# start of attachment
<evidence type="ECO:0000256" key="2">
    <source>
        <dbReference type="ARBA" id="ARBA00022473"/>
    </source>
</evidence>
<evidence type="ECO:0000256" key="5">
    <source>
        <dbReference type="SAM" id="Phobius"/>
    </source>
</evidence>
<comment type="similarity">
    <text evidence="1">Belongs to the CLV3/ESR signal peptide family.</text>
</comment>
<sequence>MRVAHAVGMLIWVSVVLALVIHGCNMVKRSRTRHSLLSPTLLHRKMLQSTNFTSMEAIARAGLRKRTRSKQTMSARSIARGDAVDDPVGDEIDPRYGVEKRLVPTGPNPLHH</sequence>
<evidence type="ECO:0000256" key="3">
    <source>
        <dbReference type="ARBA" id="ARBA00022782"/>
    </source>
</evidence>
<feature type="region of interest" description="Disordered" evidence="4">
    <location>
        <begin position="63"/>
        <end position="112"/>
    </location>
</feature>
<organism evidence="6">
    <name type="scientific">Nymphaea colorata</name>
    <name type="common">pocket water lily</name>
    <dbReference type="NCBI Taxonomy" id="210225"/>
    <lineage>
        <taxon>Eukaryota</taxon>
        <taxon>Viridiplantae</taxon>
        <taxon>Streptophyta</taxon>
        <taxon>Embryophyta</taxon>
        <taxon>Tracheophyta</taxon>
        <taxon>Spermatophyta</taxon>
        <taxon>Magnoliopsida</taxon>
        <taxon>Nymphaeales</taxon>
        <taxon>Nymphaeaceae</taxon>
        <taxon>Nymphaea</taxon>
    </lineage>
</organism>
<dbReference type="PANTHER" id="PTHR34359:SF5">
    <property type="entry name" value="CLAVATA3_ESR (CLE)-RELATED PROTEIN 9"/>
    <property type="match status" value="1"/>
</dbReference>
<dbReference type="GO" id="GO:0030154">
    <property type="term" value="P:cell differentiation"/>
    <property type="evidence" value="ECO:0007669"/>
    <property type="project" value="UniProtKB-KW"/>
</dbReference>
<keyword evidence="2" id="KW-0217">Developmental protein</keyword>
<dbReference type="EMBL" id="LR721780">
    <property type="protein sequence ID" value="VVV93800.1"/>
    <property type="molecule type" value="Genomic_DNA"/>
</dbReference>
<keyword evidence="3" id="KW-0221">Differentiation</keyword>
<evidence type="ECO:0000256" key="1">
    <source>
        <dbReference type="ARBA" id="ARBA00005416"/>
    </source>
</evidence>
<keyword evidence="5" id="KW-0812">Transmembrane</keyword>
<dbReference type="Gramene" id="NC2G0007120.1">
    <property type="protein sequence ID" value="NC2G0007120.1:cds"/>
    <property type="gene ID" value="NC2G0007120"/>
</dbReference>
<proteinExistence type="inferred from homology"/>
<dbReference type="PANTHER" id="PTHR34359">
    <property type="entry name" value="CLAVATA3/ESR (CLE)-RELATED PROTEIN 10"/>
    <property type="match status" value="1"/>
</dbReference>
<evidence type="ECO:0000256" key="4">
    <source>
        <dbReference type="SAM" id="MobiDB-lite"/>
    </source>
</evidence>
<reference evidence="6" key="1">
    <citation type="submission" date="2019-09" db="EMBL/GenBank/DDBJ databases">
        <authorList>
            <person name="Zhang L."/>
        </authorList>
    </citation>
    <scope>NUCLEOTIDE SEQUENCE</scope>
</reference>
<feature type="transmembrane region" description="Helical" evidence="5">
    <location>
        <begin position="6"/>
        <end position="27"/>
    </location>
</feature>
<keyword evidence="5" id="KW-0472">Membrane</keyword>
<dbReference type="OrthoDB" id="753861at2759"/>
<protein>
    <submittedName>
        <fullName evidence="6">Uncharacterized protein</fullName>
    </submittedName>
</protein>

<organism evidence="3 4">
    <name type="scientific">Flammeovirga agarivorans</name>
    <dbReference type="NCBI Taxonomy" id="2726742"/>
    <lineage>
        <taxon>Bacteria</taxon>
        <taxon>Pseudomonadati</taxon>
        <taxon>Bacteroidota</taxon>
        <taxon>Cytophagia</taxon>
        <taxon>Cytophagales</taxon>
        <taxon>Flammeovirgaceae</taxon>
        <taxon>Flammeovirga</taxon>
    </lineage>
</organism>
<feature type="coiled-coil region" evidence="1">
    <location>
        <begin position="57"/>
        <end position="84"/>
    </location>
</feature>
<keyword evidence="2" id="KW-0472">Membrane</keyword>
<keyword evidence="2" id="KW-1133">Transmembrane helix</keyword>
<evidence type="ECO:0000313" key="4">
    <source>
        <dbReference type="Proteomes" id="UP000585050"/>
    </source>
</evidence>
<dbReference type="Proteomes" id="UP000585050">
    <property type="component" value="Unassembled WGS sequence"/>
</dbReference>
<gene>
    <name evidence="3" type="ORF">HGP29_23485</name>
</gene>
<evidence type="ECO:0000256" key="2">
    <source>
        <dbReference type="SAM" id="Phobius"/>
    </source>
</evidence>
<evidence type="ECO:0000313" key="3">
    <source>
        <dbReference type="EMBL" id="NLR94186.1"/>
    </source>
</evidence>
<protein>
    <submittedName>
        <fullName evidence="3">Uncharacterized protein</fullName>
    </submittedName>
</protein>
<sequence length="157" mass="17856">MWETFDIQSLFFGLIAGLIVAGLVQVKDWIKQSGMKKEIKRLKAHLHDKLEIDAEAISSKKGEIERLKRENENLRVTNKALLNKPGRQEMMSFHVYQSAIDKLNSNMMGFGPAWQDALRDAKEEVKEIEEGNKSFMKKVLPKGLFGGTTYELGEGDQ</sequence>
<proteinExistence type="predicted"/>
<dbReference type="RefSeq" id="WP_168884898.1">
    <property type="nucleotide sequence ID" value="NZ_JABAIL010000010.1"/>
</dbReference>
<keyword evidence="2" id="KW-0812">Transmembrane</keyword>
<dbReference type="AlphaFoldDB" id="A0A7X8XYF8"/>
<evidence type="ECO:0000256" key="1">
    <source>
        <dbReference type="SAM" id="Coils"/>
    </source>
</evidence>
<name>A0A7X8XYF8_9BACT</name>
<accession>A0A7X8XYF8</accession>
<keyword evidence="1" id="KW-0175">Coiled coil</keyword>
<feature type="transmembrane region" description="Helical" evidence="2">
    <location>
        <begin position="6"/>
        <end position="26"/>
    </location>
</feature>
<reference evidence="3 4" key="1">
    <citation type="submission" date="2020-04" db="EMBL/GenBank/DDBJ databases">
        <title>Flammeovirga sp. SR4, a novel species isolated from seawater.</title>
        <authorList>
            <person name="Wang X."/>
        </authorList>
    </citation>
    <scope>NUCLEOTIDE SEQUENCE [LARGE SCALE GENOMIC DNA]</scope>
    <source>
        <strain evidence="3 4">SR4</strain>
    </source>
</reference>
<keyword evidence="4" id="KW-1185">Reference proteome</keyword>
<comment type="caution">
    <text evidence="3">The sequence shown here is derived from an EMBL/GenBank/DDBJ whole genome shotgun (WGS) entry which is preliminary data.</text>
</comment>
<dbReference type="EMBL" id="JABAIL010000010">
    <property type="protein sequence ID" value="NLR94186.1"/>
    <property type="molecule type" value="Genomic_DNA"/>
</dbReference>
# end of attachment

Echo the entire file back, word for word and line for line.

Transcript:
<evidence type="ECO:0000256" key="2">
    <source>
        <dbReference type="ARBA" id="ARBA00022473"/>
    </source>
</evidence>
<evidence type="ECO:0000256" key="5">
    <source>
        <dbReference type="SAM" id="Phobius"/>
    </source>
</evidence>
<comment type="similarity">
    <text evidence="1">Belongs to the CLV3/ESR signal peptide family.</text>
</comment>
<sequence>MRVAHAVGMLIWVSVVLALVIHGCNMVKRSRTRHSLLSPTLLHRKMLQSTNFTSMEAIARAGLRKRTRSKQTMSARSIARGDAVDDPVGDEIDPRYGVEKRLVPTGPNPLHH</sequence>
<evidence type="ECO:0000256" key="3">
    <source>
        <dbReference type="ARBA" id="ARBA00022782"/>
    </source>
</evidence>
<feature type="region of interest" description="Disordered" evidence="4">
    <location>
        <begin position="63"/>
        <end position="112"/>
    </location>
</feature>
<organism evidence="6">
    <name type="scientific">Nymphaea colorata</name>
    <name type="common">pocket water lily</name>
    <dbReference type="NCBI Taxonomy" id="210225"/>
    <lineage>
        <taxon>Eukaryota</taxon>
        <taxon>Viridiplantae</taxon>
        <taxon>Streptophyta</taxon>
        <taxon>Embryophyta</taxon>
        <taxon>Tracheophyta</taxon>
        <taxon>Spermatophyta</taxon>
        <taxon>Magnoliopsida</taxon>
        <taxon>Nymphaeales</taxon>
        <taxon>Nymphaeaceae</taxon>
        <taxon>Nymphaea</taxon>
    </lineage>
</organism>
<dbReference type="PANTHER" id="PTHR34359:SF5">
    <property type="entry name" value="CLAVATA3_ESR (CLE)-RELATED PROTEIN 9"/>
    <property type="match status" value="1"/>
</dbReference>
<dbReference type="GO" id="GO:0030154">
    <property type="term" value="P:cell differentiation"/>
    <property type="evidence" value="ECO:0007669"/>
    <property type="project" value="UniProtKB-KW"/>
</dbReference>
<keyword evidence="2" id="KW-0217">Developmental protein</keyword>
<dbReference type="EMBL" id="LR721780">
    <property type="protein sequence ID" value="VVV93800.1"/>
    <property type="molecule type" value="Genomic_DNA"/>
</dbReference>
<keyword evidence="3" id="KW-0221">Differentiation</keyword>
<evidence type="ECO:0000256" key="1">
    <source>
        <dbReference type="ARBA" id="ARBA00005416"/>
    </source>
</evidence>
<keyword evidence="5" id="KW-0812">Transmembrane</keyword>
<dbReference type="Gramene" id="NC2G0007120.1">
    <property type="protein sequence ID" value="NC2G0007120.1:cds"/>
    <property type="gene ID" value="NC2G0007120"/>
</dbReference>
<proteinExistence type="inferred from homology"/>
<dbReference type="PANTHER" id="PTHR34359">
    <property type="entry name" value="CLAVATA3/ESR (CLE)-RELATED PROTEIN 10"/>
    <property type="match status" value="1"/>
</dbReference>
<evidence type="ECO:0000256" key="4">
    <source>
        <dbReference type="SAM" id="MobiDB-lite"/>
    </source>
</evidence>
<reference evidence="6" key="1">
    <citation type="submission" date="2019-09" db="EMBL/GenBank/DDBJ databases">
        <authorList>
            <person name="Zhang L."/>
        </authorList>
    </citation>
    <scope>NUCLEOTIDE SEQUENCE</scope>
</reference>
<feature type="transmembrane region" description="Helical" evidence="5">
    <location>
        <begin position="6"/>
        <end position="27"/>
    </location>
</feature>
<keyword evidence="5" id="KW-0472">Membrane</keyword>
<dbReference type="OrthoDB" id="753861at2759"/>
<protein>
    <submittedName>
        <fullName evidence="6">Uncharacterized protein</fullName>
    </submittedName>
</protein>

<organism evidence="3 4">
    <name type="scientific">Flammeovirga agarivorans</name>
    <dbReference type="NCBI Taxonomy" id="2726742"/>
    <lineage>
        <taxon>Bacteria</taxon>
        <taxon>Pseudomonadati</taxon>
        <taxon>Bacteroidota</taxon>
        <taxon>Cytophagia</taxon>
        <taxon>Cytophagales</taxon>
        <taxon>Flammeovirgaceae</taxon>
        <taxon>Flammeovirga</taxon>
    </lineage>
</organism>
<feature type="coiled-coil region" evidence="1">
    <location>
        <begin position="57"/>
        <end position="84"/>
    </location>
</feature>
<keyword evidence="2" id="KW-0472">Membrane</keyword>
<keyword evidence="2" id="KW-1133">Transmembrane helix</keyword>
<evidence type="ECO:0000313" key="4">
    <source>
        <dbReference type="Proteomes" id="UP000585050"/>
    </source>
</evidence>
<dbReference type="Proteomes" id="UP000585050">
    <property type="component" value="Unassembled WGS sequence"/>
</dbReference>
<gene>
    <name evidence="3" type="ORF">HGP29_23485</name>
</gene>
<evidence type="ECO:0000256" key="2">
    <source>
        <dbReference type="SAM" id="Phobius"/>
    </source>
</evidence>
<evidence type="ECO:0000313" key="3">
    <source>
        <dbReference type="EMBL" id="NLR94186.1"/>
    </source>
</evidence>
<protein>
    <submittedName>
        <fullName evidence="3">Uncharacterized protein</fullName>
    </submittedName>
</protein>
<sequence length="157" mass="17856">MWETFDIQSLFFGLIAGLIVAGLVQVKDWIKQSGMKKEIKRLKAHLHDKLEIDAEAISSKKGEIERLKRENENLRVTNKALLNKPGRQEMMSFHVYQSAIDKLNSNMMGFGPAWQDALRDAKEEVKEIEEGNKSFMKKVLPKGLFGGTTYELGEGDQ</sequence>
<proteinExistence type="predicted"/>
<dbReference type="RefSeq" id="WP_168884898.1">
    <property type="nucleotide sequence ID" value="NZ_JABAIL010000010.1"/>
</dbReference>
<keyword evidence="2" id="KW-0812">Transmembrane</keyword>
<dbReference type="AlphaFoldDB" id="A0A7X8XYF8"/>
<evidence type="ECO:0000256" key="1">
    <source>
        <dbReference type="SAM" id="Coils"/>
    </source>
</evidence>
<name>A0A7X8XYF8_9BACT</name>
<accession>A0A7X8XYF8</accession>
<keyword evidence="1" id="KW-0175">Coiled coil</keyword>
<feature type="transmembrane region" description="Helical" evidence="2">
    <location>
        <begin position="6"/>
        <end position="26"/>
    </location>
</feature>
<reference evidence="3 4" key="1">
    <citation type="submission" date="2020-04" db="EMBL/GenBank/DDBJ databases">
        <title>Flammeovirga sp. SR4, a novel species isolated from seawater.</title>
        <authorList>
            <person name="Wang X."/>
        </authorList>
    </citation>
    <scope>NUCLEOTIDE SEQUENCE [LARGE SCALE GENOMIC DNA]</scope>
    <source>
        <strain evidence="3 4">SR4</strain>
    </source>
</reference>
<keyword evidence="4" id="KW-1185">Reference proteome</keyword>
<comment type="caution">
    <text evidence="3">The sequence shown here is derived from an EMBL/GenBank/DDBJ whole genome shotgun (WGS) entry which is preliminary data.</text>
</comment>
<dbReference type="EMBL" id="JABAIL010000010">
    <property type="protein sequence ID" value="NLR94186.1"/>
    <property type="molecule type" value="Genomic_DNA"/>
</dbReference>